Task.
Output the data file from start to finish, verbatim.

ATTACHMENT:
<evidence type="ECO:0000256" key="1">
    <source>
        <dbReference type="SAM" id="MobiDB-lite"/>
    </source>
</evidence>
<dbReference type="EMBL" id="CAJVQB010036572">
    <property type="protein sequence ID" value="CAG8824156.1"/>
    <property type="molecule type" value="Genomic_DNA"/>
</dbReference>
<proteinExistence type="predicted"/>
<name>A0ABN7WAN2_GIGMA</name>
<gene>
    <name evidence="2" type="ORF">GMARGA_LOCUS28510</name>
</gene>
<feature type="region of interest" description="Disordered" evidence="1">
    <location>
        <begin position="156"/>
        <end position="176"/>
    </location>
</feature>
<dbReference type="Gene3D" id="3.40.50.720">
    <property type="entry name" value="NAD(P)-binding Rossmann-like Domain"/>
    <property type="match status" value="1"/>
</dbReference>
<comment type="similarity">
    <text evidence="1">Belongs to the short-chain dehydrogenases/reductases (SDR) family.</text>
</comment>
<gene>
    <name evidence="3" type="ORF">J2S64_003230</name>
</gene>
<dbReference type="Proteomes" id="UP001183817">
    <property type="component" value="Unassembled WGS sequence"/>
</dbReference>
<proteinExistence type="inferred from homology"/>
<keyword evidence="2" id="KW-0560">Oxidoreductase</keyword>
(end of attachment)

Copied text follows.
<evidence type="ECO:0000256" key="1">
    <source>
        <dbReference type="SAM" id="MobiDB-lite"/>
    </source>
</evidence>
<dbReference type="EMBL" id="CAJVQB010036572">
    <property type="protein sequence ID" value="CAG8824156.1"/>
    <property type="molecule type" value="Genomic_DNA"/>
</dbReference>
<proteinExistence type="predicted"/>
<name>A0ABN7WAN2_GIGMA</name>
<gene>
    <name evidence="2" type="ORF">GMARGA_LOCUS28510</name>
</gene>
<feature type="region of interest" description="Disordered" evidence="1">
    <location>
        <begin position="156"/>
        <end position="176"/>
    </location>
</feature>
<dbReference type="Gene3D" id="3.40.50.720">
    <property type="entry name" value="NAD(P)-binding Rossmann-like Domain"/>
    <property type="match status" value="1"/>
</dbReference>
<comment type="similarity">
    <text evidence="1">Belongs to the short-chain dehydrogenases/reductases (SDR) family.</text>
</comment>
<gene>
    <name evidence="3" type="ORF">J2S64_003230</name>
</gene>
<dbReference type="Proteomes" id="UP001183817">
    <property type="component" value="Unassembled WGS sequence"/>
</dbReference>
<proteinExistence type="inferred from homology"/>
<keyword evidence="2" id="KW-0560">Oxidoreductase</keyword>